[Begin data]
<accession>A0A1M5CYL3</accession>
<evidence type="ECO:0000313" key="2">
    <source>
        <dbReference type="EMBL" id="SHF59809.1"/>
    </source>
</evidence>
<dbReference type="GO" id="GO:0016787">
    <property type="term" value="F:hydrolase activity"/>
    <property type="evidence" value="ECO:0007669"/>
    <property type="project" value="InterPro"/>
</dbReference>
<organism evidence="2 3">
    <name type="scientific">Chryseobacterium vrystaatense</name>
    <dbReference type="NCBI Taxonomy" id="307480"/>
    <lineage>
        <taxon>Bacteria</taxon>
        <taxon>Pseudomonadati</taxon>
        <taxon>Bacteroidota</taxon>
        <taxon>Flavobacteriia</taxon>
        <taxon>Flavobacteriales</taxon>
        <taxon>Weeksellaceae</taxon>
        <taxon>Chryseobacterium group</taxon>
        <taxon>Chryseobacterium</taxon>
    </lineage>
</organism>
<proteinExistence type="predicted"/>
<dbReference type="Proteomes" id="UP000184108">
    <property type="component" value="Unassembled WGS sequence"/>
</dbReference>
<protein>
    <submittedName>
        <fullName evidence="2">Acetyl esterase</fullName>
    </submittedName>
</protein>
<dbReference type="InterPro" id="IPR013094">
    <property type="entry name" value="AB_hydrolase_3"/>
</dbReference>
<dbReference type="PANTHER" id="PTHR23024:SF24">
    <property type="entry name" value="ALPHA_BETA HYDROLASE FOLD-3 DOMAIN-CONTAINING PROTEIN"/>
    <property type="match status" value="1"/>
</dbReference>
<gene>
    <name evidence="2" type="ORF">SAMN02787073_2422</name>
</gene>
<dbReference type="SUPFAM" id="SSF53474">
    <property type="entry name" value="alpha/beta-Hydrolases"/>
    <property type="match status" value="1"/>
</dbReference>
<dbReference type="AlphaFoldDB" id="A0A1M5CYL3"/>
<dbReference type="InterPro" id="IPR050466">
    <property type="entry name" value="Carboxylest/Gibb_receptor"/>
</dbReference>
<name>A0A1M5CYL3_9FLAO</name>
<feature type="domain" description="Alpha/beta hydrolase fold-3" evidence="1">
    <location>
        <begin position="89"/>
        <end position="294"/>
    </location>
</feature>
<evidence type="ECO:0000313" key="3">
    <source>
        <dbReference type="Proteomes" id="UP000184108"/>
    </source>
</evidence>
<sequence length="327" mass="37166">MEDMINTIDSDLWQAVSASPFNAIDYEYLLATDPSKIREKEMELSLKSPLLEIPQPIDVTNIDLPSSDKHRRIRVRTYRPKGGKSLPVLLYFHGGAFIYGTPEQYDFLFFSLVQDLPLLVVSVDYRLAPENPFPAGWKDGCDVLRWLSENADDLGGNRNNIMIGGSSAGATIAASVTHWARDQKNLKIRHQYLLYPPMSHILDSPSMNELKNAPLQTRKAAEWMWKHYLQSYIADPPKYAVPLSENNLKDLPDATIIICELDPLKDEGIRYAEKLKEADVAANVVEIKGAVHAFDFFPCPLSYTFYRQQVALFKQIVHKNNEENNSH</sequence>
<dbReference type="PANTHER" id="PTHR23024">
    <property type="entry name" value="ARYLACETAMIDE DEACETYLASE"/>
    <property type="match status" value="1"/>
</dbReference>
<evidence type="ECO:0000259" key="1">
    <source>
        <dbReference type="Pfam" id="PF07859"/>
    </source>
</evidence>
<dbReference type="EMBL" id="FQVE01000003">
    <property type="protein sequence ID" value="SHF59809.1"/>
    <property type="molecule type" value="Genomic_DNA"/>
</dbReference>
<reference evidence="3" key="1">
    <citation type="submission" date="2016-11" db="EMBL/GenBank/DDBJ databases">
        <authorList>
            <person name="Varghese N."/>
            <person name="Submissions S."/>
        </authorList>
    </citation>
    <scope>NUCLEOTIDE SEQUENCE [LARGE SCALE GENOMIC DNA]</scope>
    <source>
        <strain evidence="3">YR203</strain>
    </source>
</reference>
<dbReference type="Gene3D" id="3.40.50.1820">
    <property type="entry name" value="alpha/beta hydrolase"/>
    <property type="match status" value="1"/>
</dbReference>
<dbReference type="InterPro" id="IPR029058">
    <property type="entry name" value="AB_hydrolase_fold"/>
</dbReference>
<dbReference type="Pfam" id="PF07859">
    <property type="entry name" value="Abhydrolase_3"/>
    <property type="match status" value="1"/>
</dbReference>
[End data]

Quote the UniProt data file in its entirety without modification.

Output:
<accession>A0A1M5CYL3</accession>
<evidence type="ECO:0000313" key="2">
    <source>
        <dbReference type="EMBL" id="SHF59809.1"/>
    </source>
</evidence>
<dbReference type="GO" id="GO:0016787">
    <property type="term" value="F:hydrolase activity"/>
    <property type="evidence" value="ECO:0007669"/>
    <property type="project" value="InterPro"/>
</dbReference>
<organism evidence="2 3">
    <name type="scientific">Chryseobacterium vrystaatense</name>
    <dbReference type="NCBI Taxonomy" id="307480"/>
    <lineage>
        <taxon>Bacteria</taxon>
        <taxon>Pseudomonadati</taxon>
        <taxon>Bacteroidota</taxon>
        <taxon>Flavobacteriia</taxon>
        <taxon>Flavobacteriales</taxon>
        <taxon>Weeksellaceae</taxon>
        <taxon>Chryseobacterium group</taxon>
        <taxon>Chryseobacterium</taxon>
    </lineage>
</organism>
<proteinExistence type="predicted"/>
<dbReference type="Proteomes" id="UP000184108">
    <property type="component" value="Unassembled WGS sequence"/>
</dbReference>
<protein>
    <submittedName>
        <fullName evidence="2">Acetyl esterase</fullName>
    </submittedName>
</protein>
<dbReference type="InterPro" id="IPR013094">
    <property type="entry name" value="AB_hydrolase_3"/>
</dbReference>
<dbReference type="PANTHER" id="PTHR23024:SF24">
    <property type="entry name" value="ALPHA_BETA HYDROLASE FOLD-3 DOMAIN-CONTAINING PROTEIN"/>
    <property type="match status" value="1"/>
</dbReference>
<gene>
    <name evidence="2" type="ORF">SAMN02787073_2422</name>
</gene>
<dbReference type="SUPFAM" id="SSF53474">
    <property type="entry name" value="alpha/beta-Hydrolases"/>
    <property type="match status" value="1"/>
</dbReference>
<dbReference type="AlphaFoldDB" id="A0A1M5CYL3"/>
<dbReference type="InterPro" id="IPR050466">
    <property type="entry name" value="Carboxylest/Gibb_receptor"/>
</dbReference>
<name>A0A1M5CYL3_9FLAO</name>
<feature type="domain" description="Alpha/beta hydrolase fold-3" evidence="1">
    <location>
        <begin position="89"/>
        <end position="294"/>
    </location>
</feature>
<evidence type="ECO:0000313" key="3">
    <source>
        <dbReference type="Proteomes" id="UP000184108"/>
    </source>
</evidence>
<sequence length="327" mass="37166">MEDMINTIDSDLWQAVSASPFNAIDYEYLLATDPSKIREKEMELSLKSPLLEIPQPIDVTNIDLPSSDKHRRIRVRTYRPKGGKSLPVLLYFHGGAFIYGTPEQYDFLFFSLVQDLPLLVVSVDYRLAPENPFPAGWKDGCDVLRWLSENADDLGGNRNNIMIGGSSAGATIAASVTHWARDQKNLKIRHQYLLYPPMSHILDSPSMNELKNAPLQTRKAAEWMWKHYLQSYIADPPKYAVPLSENNLKDLPDATIIICELDPLKDEGIRYAEKLKEADVAANVVEIKGAVHAFDFFPCPLSYTFYRQQVALFKQIVHKNNEENNSH</sequence>
<dbReference type="PANTHER" id="PTHR23024">
    <property type="entry name" value="ARYLACETAMIDE DEACETYLASE"/>
    <property type="match status" value="1"/>
</dbReference>
<evidence type="ECO:0000259" key="1">
    <source>
        <dbReference type="Pfam" id="PF07859"/>
    </source>
</evidence>
<dbReference type="EMBL" id="FQVE01000003">
    <property type="protein sequence ID" value="SHF59809.1"/>
    <property type="molecule type" value="Genomic_DNA"/>
</dbReference>
<reference evidence="3" key="1">
    <citation type="submission" date="2016-11" db="EMBL/GenBank/DDBJ databases">
        <authorList>
            <person name="Varghese N."/>
            <person name="Submissions S."/>
        </authorList>
    </citation>
    <scope>NUCLEOTIDE SEQUENCE [LARGE SCALE GENOMIC DNA]</scope>
    <source>
        <strain evidence="3">YR203</strain>
    </source>
</reference>
<dbReference type="Gene3D" id="3.40.50.1820">
    <property type="entry name" value="alpha/beta hydrolase"/>
    <property type="match status" value="1"/>
</dbReference>
<dbReference type="InterPro" id="IPR029058">
    <property type="entry name" value="AB_hydrolase_fold"/>
</dbReference>
<dbReference type="Pfam" id="PF07859">
    <property type="entry name" value="Abhydrolase_3"/>
    <property type="match status" value="1"/>
</dbReference>